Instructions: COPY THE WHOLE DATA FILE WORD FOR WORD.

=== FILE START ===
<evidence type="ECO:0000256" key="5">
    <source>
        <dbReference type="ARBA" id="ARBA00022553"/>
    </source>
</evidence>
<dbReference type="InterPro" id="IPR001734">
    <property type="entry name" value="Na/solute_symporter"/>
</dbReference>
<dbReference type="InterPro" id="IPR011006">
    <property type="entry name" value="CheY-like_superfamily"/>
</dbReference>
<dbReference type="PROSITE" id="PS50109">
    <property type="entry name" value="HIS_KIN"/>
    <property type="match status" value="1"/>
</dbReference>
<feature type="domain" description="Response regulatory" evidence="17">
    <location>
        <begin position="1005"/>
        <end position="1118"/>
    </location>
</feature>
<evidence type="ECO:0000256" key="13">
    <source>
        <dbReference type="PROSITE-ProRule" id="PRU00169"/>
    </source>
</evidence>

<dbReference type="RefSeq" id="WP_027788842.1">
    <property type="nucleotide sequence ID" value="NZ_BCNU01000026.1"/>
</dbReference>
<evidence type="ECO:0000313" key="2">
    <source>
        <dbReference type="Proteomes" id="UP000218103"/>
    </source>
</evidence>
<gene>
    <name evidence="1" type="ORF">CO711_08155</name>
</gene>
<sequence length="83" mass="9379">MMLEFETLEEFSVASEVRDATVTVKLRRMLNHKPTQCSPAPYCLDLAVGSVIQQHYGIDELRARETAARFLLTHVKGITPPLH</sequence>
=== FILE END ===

<evidence type="ECO:0000256" key="5">
    <source>
        <dbReference type="ARBA" id="ARBA00022553"/>
    </source>
</evidence>
<dbReference type="InterPro" id="IPR001734">
    <property type="entry name" value="Na/solute_symporter"/>
</dbReference>
<dbReference type="InterPro" id="IPR011006">
    <property type="entry name" value="CheY-like_superfamily"/>
</dbReference>
<dbReference type="PROSITE" id="PS50109">
    <property type="entry name" value="HIS_KIN"/>
    <property type="match status" value="1"/>
</dbReference>
<feature type="domain" description="Response regulatory" evidence="17">
    <location>
        <begin position="1005"/>
        <end position="1118"/>
    </location>
</feature>
<evidence type="ECO:0000256" key="13">
    <source>
        <dbReference type="PROSITE-ProRule" id="PRU00169"/>
    </source>
</evidence>

<dbReference type="RefSeq" id="WP_027788842.1">
    <property type="nucleotide sequence ID" value="NZ_BCNU01000026.1"/>
</dbReference>
<evidence type="ECO:0000313" key="2">
    <source>
        <dbReference type="Proteomes" id="UP000218103"/>
    </source>
</evidence>
<gene>
    <name evidence="1" type="ORF">CO711_08155</name>
</gene>
<sequence length="83" mass="9379">MMLEFETLEEFSVASEVRDATVTVKLRRMLNHKPTQCSPAPYCLDLAVGSVIQQHYGIDELRARETAARFLLTHVKGITPPLH</sequence>